Courtesy of EFA Project Space
EFA Project Space
323 West 39th Street, 2nd Floor, 212-563-5855
September 18 - October 24, 2009
Reception: Thursday, September 17, 6 - 8 PM
Flux Factory and EFA Project Space are proud to present Arctic Book Club, on view from September 18 through October 24, at EFA Project Space in Manhattan. Curated by Jean Barberis and Michelle Levy, this exhibition is the result of a several-month long process embarked on by a group of artists responding to the book, An African in Greenland.
By partnering with Flux Factory on this exhibition, EFA Project Space furthers its goal to provide a space for collaboration with other art and cultural organizations, thus bridging gaps in the art community and expanding audiences for the arts.
Tété-Michel Kpomassie’s book, An African in Greenland, serves as memoir, ethnography, and travelogue, and is the account of the author’s unique journey from his native Togo to Greenland. As a young man living in Africa, Kpomassie happened across a children’s book about Greenland. Fascinated with the distant Arctic island, he embarked on a remarkable ten-year journey across Africa and Europe, working as a translator along the way, and eventually saving enough money to complete his odyssey and live in Greenland.
In the Spring of 2009, Flux Factory and EFA assembled a cross-disciplinary group of artists to respond to Kpomassie’s book, meeting regularly in the form of a book club. Upon completion of the book, the artists were then tasked to create new work inspired by their internalization of Kpomassie’s narrative and the resulting discussions.
On September 23 at 6:30 pm, Arctic Book Club welcomes Tété-Michel Kpomassie in a public conversation exploring his response to the exhibition and reflections on his experiences since having left Greenland.
Highlights of the exhibition include The Green & Bold Coöperative’s installation and interactive performance: the artists welcome visitors with kaffemik, a common Greenland tradition of hospitality, while continuously hand-scribing a manuscript of the narrative. Another performance is Christopher Ulivo’s theatrical tribute to the story through a shadow puppet theater. The artist has created whimsical scenery and puppet silhouettes for a script that will be acted out by the artists in the show. Live performances will take place at the opening, and a video with a musical score will be on view throughout the show.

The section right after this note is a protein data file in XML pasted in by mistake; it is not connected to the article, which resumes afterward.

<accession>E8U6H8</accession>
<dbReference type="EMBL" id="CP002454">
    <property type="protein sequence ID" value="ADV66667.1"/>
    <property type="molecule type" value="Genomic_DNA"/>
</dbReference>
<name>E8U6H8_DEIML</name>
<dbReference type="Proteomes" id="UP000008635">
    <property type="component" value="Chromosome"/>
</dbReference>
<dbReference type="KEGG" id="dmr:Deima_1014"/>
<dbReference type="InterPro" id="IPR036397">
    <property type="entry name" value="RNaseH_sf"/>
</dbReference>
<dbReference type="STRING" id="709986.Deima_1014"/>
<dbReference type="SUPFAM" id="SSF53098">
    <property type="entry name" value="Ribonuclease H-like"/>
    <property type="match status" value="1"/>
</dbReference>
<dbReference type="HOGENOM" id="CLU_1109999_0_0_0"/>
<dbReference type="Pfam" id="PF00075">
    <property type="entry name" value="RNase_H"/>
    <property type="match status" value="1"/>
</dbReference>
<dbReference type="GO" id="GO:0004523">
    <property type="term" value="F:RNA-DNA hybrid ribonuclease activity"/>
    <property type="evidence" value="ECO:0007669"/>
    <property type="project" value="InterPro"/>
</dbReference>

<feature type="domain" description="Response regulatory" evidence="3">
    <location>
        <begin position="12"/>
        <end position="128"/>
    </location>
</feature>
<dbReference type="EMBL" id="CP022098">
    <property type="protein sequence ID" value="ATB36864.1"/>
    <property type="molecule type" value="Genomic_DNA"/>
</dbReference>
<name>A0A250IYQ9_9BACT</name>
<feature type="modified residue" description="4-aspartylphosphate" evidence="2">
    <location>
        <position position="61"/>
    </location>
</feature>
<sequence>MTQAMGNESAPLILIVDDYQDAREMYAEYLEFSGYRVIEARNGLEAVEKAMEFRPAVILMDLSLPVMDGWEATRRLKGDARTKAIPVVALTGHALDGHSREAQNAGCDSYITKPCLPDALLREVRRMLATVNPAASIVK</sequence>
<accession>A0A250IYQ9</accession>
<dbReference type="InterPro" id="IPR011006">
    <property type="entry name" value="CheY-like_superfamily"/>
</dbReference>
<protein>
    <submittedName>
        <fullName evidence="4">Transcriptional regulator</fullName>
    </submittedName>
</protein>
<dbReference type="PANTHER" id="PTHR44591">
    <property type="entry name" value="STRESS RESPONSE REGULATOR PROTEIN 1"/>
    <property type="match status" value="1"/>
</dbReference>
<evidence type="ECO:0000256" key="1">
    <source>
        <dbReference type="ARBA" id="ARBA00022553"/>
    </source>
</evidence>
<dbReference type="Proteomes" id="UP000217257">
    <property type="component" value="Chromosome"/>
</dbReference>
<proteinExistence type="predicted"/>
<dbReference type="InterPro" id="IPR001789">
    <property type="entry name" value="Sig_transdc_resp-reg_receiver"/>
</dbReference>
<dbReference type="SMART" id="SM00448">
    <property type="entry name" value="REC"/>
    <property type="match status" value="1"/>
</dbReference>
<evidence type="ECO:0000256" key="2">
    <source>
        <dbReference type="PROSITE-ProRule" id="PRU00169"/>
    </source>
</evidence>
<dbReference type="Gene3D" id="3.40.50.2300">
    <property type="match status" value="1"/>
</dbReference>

Fabienne Lasserre’s wall-mounted installation of (fake) human hair encased in dripping plaster incorporates visceral interpretations of psychological environment, suggesting a haunting other-worldly realm. Katerina Lanfranco’s large-scale paper cutout, dramatically depicting icebergs submerged in water, stands in bold contrast to her small, precious glass “snowflakes.” Also playing with perception, documentary artist Amber Cortes projects an altered version of the 1922 “Nanook of the North,” providing, through the use of superimposed text and sound, a contradiction to this classic, naive representation of the Arctic Greenlanders.
Ranbir Sidhu, novelist, playwright, and book club moderator, will provide a creative text in response to Kpomassie’s narrative.
The complete list of artists is: Amber Cortes, Jenelle Covino, The Green and Bold Cooperative, Katerina Lanfranco, Fabienne Lasserre, Valerie Piraino, Greg Pond, Annie Reichert, Julian Rogers, Ranbir Sidhu, Christopher Ulivo.
An illustrated catalogue will accompany the exhibition.